We connected a Sony 4K Blu-ray player to enjoy UHD content without the variables and inevitable compression of streaming services; 4K LOTR remasters first, of course, to enjoy again the extraordinary detail in so many of its scenes.
As Gandalf plunges into the abyss of Khazad-dûm, there’s that magnificent CGI shot 3:35 into the Extended cut of The Two Towers where balrog and wizard fall through a vast cavern into water; the BenQ rendered this fastastically, like an art work, with the motion perfectly smooth and the detail sufficient to make out the tumbling demon, while the close-ups before and after are a wonder of flame and scattering embers.
The title sequence then pans across rocks and mountains with Sam and Frodo clambering down the extreme left of the image; again, what art! The edges were sharp, the rock shadows realistic (in a fantasy movie kinda way), and if there’s any CGI in this shot, well, we couldn’t pick it.
Needless to say we were caught up in such a fine bigscreen rendition of the movie and ended up watching long sections of it again – too good to miss! The details and colour during the scenes in the Golden Hall of Edoras were extraordinary, from the hanging tapestries to the gold braid of Theoden’s waistcoat.
When we switched to the UHD Blu-ray remaster of My Fair Lady there was no missing that the opening rainy scenes are all about the dresses emerging from the Opera House – such colours, such detail! There’s also a smoothness and strength to images here which may be attributable to the larger mirrors of that new DMD.
Just occasionally we missed having motion settings that might smooth certain scenes. It’s true that motion control settings are becoming out of fashion since Tom Cruise and massed directors came out against them, and certainly gamers wouldn’t want their creation of interrelated intermediate frames nor the processing delay this would incur.
But the lack does mean there’s no sympathetic smoothing of tricky moments, such as during the opening scenes of Apple+’s Severance series, where the main character walks down white corridors, and on horizontal movement there was some horizontal frame-ripping visible.
In LOTR some close-up pans over detailed ground could lose detail that motion smoothing might stabilise – such as in a pan over ground at 17:00 up to Aragorn listening for pursuit, or in My Fair Lady the pans around flowers in Covent Garden before Eliza and her father meet. But there was no conversion judder whatsover playing via HDMI.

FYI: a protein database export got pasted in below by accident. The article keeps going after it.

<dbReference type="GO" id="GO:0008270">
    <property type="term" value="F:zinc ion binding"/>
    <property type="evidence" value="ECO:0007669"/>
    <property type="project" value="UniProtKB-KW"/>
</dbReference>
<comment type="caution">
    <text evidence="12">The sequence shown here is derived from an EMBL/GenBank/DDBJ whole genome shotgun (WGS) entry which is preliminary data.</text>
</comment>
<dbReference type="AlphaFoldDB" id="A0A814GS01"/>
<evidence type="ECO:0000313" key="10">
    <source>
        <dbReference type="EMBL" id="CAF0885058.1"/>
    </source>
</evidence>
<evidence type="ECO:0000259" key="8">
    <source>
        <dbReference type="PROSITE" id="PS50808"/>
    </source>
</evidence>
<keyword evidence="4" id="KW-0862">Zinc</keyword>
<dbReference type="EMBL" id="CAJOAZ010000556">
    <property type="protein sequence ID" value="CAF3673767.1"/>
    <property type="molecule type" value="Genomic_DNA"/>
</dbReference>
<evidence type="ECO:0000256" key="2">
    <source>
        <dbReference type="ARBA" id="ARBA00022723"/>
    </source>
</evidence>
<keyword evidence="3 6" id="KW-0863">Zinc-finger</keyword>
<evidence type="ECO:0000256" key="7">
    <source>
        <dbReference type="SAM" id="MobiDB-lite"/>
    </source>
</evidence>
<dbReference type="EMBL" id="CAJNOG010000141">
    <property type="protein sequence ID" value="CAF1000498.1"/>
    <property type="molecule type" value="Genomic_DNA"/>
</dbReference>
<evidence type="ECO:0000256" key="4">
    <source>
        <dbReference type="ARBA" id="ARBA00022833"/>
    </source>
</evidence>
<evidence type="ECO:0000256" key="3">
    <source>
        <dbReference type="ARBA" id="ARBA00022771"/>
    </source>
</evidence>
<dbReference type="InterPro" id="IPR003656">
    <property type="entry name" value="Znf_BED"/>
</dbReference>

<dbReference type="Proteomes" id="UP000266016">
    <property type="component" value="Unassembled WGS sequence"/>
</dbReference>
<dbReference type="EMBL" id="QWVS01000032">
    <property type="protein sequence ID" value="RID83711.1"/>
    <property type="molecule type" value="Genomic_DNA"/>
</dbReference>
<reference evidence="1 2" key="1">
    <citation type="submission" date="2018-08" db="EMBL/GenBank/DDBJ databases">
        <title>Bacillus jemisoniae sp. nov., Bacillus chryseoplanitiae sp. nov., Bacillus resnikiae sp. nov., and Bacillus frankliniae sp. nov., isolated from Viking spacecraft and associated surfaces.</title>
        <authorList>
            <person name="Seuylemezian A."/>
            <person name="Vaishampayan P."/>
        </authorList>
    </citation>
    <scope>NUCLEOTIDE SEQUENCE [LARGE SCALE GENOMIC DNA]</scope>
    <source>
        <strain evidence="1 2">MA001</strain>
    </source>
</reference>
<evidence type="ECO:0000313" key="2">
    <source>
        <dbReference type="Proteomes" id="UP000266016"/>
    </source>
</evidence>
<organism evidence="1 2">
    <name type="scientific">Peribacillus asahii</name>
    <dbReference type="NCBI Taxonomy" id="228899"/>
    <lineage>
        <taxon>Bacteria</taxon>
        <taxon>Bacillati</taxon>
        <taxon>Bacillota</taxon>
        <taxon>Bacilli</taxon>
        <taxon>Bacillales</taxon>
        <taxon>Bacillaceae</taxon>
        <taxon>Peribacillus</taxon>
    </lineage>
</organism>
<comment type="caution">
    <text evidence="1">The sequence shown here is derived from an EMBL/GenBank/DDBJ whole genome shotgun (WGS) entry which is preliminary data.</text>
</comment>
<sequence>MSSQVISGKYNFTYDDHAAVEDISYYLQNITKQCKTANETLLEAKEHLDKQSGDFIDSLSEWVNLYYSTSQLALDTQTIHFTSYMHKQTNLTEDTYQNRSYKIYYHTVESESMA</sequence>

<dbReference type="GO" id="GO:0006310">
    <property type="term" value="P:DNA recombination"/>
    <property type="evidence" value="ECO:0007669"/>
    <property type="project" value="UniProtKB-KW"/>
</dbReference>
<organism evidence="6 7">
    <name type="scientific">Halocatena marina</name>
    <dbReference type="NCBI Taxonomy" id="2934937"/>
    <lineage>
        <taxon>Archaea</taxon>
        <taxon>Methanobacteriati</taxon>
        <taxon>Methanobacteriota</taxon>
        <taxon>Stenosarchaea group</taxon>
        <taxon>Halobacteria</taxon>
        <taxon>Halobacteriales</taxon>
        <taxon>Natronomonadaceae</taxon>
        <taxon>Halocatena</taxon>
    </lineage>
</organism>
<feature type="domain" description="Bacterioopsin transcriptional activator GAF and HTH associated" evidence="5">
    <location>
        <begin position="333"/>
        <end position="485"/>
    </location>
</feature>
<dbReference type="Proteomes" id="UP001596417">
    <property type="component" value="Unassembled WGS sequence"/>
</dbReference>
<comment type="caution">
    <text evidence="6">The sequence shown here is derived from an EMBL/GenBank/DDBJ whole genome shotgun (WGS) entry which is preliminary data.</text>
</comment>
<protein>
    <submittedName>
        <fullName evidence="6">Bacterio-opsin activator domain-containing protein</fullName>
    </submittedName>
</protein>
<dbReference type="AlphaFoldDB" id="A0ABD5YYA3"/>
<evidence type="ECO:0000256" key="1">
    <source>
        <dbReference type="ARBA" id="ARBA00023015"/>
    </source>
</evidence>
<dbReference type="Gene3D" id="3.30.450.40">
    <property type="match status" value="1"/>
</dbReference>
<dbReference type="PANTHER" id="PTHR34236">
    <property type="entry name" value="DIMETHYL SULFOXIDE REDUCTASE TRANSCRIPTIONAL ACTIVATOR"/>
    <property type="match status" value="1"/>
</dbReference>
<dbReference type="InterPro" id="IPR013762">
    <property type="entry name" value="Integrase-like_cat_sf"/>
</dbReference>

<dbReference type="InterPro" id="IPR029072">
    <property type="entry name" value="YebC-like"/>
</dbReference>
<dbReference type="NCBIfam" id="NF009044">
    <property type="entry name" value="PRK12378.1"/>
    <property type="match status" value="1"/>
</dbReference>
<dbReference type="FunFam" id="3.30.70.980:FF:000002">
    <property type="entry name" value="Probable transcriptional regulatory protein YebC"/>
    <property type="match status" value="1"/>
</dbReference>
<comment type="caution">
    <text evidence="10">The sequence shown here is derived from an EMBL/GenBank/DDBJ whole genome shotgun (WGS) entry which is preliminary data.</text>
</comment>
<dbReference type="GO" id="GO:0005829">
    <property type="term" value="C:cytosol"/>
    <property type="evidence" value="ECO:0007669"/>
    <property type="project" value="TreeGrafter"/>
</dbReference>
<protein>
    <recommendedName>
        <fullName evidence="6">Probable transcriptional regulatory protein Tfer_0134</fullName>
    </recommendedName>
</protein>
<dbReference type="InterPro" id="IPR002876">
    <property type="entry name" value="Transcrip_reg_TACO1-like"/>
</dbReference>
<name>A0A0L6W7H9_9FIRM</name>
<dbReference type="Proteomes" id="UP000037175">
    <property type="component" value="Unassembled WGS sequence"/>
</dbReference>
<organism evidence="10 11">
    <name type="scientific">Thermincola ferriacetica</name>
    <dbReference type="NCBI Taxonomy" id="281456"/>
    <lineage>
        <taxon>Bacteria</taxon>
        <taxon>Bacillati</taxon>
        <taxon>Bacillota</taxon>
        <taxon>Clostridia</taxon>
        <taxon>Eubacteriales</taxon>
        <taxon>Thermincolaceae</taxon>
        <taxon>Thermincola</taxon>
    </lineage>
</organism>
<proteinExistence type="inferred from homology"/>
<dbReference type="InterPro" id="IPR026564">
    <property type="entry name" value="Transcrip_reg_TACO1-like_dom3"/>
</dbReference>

There are two energy-saving modes (we nearly called them ‘lamp’ modes). ‘Eco’ simply drops the brightness level, which will be no great loss in small installations, while SmartEco adjusts the brightness dependent on the content on screen, adding a ‘Dynamic Black’ algorithm which aims to determine the appropriate light and black levels to fit scenes as they are processed.
We started off using ‘Normal’, but spent many hours trying SEco and SmartEco, and never did either deliver brightness, contrast, colours or blacks which fell below our threshold of acceptance, nor did we notice any pumping from Dynamic Black operation. Given the extended life this last option may deliver, we recommend trying it.
The 4LED’s output of 3000 lumens proved to be bright enough to watch with pretty much anything except direct sun hitting the screen. Obviously you won’t enjoy the full contrast performance in daylight or with the main lights on, but it’s more than watchable, with its full abilities in reserve for evening viewing. It provides, unsurprisingly, a huge contrast (pun intended) over the last BenQ we had in, the little GV30, with its output of a mere 300 lumens.
From Apple TV+ on the attached AppleTV 4K we played Joel Coen’s recent Macbeth with Denzel Washington and Frances McDormand, shot in black and white and streaming at 4K with Dolby Vision HDR, and Dolby Atmos audio available. The lack of colour – followed to the extent of nearly all the sets being built in monochrome – makes this a fine screener for HDR detail.